31 without the Marine figure for September. That would mean for September, there were more than one a day. This does not address attempted suicides. So what does the DOD do? Repeat more of the same things that have already failed. Keep in mind it was Suicide Prevention Month.
October 19, 2012
The Army released suicide data today for the month of September. During September, among active-duty soldiers, there were 15 potential suicides: one has been confirmed as suicide and 14 remain under investigation.
For August, the Army reported 16 potential suicides among active-duty soldiers.
Since the release of that report, one case was removed for a total of 15 cases: five have been confirmed as suicides and 10 remain under investigation.
For 2012, there have been 146 potential active-duty suicides: 91 have been confirmed as suicides and 55 remain under investigation. Active-duty suicide number for 2011: 165 confirmed as suicides and no cases under investigation.
During September, among reserve component soldiers who were not on active duty, there were 16 potential suicides (13 Army National Guard and three Army Reserve): one has been confirmed as suicide and 15 remain under investigation. For August, among that same group, the Army reported nine potential suicides. Since the release of that report two cases were added for a total of 11 cases (seven Army National Guard and four Army Reserve): five have been confirmed as suicides and six remain under investigation.
For 2012, there have been 101 potential not on active-duty suicides (67 Army National Guard and 34 Army Reserve): 67 have been confirmed as suicides and 34 remain under investigation. Not on active-duty suicide numbers for 2011: 118 (82 Army National Guard and 36 Army Reserve) confirmed as suicides and no cases under investigation.
“Every suicide in our ranks is a tragic loss for the Army family, adversely affecting the readiness of our Army," said Lt. Gen. Howard B. Bromberg, deputy chief of staff for manpower and personnel. “I am asking soldiers, family members, department of the Army civilians, neighbors, and friends to look out for each other and reach out and embrace those who may be struggling. Recognize the warning signs such as substance abuse, relationship problems, and withdrawal from friends and activities and use available resources to help yourself or others. Our actions can save lives.”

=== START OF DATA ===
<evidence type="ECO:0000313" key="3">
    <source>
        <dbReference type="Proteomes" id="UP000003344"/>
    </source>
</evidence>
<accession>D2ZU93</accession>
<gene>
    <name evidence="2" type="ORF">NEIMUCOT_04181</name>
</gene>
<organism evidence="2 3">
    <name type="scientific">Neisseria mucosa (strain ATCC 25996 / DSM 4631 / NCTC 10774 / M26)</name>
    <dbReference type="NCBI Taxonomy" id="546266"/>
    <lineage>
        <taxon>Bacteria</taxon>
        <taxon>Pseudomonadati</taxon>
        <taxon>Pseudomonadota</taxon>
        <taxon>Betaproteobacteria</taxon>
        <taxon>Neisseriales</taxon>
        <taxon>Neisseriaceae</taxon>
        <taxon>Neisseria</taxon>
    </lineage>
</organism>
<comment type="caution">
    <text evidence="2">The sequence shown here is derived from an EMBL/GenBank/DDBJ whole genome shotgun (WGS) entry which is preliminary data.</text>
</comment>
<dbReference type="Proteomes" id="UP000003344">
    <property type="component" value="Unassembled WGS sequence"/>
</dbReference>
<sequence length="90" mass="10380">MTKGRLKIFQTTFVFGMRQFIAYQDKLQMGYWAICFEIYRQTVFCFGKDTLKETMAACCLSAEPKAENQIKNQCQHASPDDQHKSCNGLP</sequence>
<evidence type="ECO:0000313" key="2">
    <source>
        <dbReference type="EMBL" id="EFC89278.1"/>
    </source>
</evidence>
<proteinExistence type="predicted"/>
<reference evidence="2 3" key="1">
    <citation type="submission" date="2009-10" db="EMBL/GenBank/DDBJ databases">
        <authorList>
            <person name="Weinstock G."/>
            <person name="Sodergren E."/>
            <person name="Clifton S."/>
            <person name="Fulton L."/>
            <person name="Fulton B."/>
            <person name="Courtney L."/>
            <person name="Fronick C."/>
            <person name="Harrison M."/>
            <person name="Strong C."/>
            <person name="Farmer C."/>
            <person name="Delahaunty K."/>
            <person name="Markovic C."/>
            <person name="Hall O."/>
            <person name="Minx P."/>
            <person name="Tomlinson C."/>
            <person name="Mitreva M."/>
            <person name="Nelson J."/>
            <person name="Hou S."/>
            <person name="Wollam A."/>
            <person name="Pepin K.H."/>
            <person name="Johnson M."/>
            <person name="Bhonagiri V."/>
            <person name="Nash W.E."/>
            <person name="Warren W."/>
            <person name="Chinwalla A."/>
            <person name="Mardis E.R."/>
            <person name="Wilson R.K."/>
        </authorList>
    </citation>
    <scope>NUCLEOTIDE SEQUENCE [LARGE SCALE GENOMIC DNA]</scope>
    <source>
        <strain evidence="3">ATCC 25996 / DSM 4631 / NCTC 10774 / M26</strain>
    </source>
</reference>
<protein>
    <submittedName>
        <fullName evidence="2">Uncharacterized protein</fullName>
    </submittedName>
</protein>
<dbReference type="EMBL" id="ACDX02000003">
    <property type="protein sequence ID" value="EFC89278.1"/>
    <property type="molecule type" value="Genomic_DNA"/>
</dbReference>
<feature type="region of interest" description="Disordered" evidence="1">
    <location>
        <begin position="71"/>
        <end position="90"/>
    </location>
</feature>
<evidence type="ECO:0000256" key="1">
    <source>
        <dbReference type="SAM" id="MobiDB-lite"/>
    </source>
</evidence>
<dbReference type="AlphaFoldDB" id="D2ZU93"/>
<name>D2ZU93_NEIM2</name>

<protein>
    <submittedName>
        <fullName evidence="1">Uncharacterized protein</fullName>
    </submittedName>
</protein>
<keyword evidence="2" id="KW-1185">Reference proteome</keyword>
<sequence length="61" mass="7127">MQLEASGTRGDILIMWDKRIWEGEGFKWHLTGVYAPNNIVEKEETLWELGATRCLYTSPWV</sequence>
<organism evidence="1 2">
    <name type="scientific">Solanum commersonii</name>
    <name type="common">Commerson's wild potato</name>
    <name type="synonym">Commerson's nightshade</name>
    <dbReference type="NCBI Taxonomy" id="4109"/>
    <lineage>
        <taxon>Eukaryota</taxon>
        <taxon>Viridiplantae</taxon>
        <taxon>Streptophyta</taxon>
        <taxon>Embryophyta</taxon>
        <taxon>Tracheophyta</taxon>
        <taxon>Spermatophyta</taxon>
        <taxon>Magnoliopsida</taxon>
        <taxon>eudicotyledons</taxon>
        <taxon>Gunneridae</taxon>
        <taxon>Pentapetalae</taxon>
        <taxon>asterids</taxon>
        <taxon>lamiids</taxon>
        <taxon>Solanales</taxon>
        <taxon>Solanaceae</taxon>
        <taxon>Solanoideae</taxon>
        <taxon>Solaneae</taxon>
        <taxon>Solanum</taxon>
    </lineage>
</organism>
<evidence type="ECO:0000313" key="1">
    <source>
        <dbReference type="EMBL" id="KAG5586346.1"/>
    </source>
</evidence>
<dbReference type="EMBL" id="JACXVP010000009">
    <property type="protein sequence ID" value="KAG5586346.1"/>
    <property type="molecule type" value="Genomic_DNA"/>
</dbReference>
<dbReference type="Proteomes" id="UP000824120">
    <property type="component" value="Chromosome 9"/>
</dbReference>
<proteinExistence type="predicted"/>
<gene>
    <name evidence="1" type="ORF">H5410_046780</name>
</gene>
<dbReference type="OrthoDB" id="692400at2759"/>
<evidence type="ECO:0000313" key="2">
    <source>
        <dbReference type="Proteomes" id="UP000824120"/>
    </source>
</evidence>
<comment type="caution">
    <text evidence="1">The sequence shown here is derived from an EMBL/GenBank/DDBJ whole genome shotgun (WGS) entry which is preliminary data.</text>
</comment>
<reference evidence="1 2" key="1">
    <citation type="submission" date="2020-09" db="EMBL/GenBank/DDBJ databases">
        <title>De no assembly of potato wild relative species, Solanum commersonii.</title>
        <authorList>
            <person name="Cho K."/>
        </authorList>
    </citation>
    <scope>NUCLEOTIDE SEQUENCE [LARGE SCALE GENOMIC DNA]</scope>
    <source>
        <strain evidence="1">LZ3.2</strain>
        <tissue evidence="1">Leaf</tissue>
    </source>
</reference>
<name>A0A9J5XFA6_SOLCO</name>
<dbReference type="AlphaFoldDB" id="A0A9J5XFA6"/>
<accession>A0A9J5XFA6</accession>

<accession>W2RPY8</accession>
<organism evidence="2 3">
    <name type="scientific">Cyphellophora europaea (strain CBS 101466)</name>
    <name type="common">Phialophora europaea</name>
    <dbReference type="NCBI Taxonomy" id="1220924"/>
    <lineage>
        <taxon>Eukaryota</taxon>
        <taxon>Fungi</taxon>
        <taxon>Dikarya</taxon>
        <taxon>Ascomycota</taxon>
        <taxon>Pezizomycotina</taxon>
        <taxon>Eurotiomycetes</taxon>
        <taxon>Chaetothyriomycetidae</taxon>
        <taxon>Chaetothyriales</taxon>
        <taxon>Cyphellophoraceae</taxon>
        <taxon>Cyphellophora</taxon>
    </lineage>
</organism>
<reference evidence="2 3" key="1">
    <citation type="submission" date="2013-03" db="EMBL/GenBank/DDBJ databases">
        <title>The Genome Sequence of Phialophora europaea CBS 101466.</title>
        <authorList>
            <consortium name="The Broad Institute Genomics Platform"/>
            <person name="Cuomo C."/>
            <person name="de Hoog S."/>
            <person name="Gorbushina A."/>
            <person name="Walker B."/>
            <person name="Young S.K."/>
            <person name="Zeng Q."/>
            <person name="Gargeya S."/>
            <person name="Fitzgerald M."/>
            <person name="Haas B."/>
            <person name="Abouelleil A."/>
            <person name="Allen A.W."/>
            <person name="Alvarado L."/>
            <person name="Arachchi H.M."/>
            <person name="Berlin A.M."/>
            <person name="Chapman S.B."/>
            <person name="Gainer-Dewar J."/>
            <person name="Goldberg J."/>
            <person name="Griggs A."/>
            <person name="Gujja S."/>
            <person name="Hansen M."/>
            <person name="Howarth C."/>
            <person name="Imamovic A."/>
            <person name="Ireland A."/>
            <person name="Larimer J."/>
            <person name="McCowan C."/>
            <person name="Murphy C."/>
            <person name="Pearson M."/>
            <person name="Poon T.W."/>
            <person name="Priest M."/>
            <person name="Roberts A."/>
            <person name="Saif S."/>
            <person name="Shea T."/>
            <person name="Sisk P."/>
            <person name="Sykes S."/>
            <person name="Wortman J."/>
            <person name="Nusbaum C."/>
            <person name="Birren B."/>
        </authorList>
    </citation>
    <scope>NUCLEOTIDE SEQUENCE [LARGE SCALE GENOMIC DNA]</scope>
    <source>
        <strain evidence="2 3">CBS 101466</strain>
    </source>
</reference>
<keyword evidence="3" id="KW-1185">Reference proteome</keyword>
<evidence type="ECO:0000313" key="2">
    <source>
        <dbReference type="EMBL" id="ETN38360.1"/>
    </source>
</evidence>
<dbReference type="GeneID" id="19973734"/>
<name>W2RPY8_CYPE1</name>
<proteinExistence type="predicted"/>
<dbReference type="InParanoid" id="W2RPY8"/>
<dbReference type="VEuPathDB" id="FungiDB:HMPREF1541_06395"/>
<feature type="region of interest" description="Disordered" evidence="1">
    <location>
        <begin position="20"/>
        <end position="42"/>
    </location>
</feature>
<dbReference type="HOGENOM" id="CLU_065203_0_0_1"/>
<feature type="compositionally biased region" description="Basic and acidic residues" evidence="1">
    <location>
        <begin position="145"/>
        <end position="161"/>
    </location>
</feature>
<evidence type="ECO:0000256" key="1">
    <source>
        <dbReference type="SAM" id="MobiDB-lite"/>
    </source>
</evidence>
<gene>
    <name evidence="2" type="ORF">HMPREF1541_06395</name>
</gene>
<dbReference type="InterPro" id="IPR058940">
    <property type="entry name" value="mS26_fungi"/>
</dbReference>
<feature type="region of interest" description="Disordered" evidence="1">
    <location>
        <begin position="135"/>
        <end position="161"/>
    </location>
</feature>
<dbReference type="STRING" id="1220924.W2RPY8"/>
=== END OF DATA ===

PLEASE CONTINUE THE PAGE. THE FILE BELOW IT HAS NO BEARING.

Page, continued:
Soldiers and families in need of crisis assistance can contact the National Suicide Prevention Lifeline. Trained consultants are available 24 hours a day, seven days a week, 365 days a year and can be contacted by dialing 1-800-273-TALK (8255) or by visiting their website at http://www.suicidepreventionlifeline.org .
Army leaders can access current health promotion guidance in newly revised Army Regulation 600-63 (Health Promotion) and Army Pamphlet 600-24 (Health Promotion, Risk Reduction and Suicide Prevention).
The Army's comprehensive list of Suicide Prevention Program information is located.
Suicide prevention training resources for Army families can be accessed (requires Army Knowledge Online access to download materials).
Information about Military OneSource or by dialing the toll-free number 1-800-342-9647 for those residing in the continental United States. Overseas personnel should refer to the Military OneSource website for dialing instructions for their specific location.
Information about the Army’s Comprehensive Soldier Fitness Program
The Defense Center for Excellence for Psychological Health and Traumatic Brain Injury (DCoE) Outreach Center can be contacted at 1-866-966-1020, via electronic mail at Resources@DCoEOutreach.org
The website for the American Foundation for Suicide Prevention is and the Suicide Prevention Resource Council